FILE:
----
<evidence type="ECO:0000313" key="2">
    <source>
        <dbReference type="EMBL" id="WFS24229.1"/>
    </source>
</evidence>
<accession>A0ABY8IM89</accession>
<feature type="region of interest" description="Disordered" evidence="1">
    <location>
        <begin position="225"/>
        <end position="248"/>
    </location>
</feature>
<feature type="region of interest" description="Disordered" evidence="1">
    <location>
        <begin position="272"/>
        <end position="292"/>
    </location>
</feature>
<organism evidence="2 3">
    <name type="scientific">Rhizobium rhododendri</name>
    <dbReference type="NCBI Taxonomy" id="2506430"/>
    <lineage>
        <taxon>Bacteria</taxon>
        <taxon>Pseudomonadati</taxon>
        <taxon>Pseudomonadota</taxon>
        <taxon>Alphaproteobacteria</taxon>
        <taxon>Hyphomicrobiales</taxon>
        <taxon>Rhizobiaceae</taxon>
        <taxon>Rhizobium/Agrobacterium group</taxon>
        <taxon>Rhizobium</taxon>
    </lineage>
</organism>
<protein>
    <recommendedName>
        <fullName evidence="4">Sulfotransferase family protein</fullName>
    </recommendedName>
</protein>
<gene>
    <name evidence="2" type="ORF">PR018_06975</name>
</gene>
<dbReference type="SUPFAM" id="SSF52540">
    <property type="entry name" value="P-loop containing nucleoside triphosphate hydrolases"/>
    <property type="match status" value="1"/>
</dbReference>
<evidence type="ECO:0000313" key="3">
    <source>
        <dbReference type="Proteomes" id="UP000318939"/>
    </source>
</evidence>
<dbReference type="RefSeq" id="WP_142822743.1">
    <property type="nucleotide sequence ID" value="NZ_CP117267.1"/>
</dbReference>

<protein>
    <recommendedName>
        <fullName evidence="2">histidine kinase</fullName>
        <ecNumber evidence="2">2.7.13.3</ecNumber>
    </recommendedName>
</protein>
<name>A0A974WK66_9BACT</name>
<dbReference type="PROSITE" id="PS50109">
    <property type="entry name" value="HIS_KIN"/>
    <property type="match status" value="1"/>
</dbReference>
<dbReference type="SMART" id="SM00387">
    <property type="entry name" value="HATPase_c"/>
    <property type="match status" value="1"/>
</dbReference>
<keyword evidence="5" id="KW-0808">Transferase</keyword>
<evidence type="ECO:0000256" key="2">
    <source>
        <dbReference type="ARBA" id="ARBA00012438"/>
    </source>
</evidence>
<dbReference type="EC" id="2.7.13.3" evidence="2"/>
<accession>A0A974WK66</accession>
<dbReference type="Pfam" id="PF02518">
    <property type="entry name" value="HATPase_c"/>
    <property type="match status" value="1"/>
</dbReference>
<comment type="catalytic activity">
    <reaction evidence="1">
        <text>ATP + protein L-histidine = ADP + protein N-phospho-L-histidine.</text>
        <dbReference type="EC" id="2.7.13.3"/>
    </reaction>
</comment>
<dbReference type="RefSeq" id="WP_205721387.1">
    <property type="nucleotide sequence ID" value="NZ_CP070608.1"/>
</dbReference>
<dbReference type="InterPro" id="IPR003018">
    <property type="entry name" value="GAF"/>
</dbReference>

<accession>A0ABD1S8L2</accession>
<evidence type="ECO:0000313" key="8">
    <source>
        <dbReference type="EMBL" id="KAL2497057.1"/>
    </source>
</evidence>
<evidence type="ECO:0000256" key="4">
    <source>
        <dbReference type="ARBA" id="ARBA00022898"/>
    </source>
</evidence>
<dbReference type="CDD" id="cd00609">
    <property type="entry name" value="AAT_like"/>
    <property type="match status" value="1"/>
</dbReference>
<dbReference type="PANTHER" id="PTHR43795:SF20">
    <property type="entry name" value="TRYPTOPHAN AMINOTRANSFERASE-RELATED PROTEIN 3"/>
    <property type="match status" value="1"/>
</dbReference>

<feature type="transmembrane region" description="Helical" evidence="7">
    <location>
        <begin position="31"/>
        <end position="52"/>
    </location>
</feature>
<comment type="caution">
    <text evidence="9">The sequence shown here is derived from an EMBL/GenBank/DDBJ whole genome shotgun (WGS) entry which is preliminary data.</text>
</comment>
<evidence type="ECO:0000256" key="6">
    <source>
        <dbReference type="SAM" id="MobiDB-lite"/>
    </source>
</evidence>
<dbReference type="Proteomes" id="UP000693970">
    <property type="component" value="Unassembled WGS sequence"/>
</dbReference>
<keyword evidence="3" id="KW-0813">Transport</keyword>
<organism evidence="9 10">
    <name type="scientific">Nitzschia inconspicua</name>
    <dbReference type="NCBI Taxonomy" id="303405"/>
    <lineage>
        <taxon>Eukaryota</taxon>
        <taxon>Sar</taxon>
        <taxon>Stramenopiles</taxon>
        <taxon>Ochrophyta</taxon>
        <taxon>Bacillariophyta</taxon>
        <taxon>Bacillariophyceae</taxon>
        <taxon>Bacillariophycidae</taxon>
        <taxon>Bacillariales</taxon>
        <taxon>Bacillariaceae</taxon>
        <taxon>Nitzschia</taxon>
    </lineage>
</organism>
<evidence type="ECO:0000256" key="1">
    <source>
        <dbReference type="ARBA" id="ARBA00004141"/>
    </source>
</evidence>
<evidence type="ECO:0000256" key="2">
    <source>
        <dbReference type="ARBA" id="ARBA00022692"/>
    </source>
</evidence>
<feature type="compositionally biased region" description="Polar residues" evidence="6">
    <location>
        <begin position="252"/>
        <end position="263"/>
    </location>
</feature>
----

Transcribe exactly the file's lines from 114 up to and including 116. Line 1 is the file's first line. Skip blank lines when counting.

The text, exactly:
        <end position="52"/>
    </location>
</feature>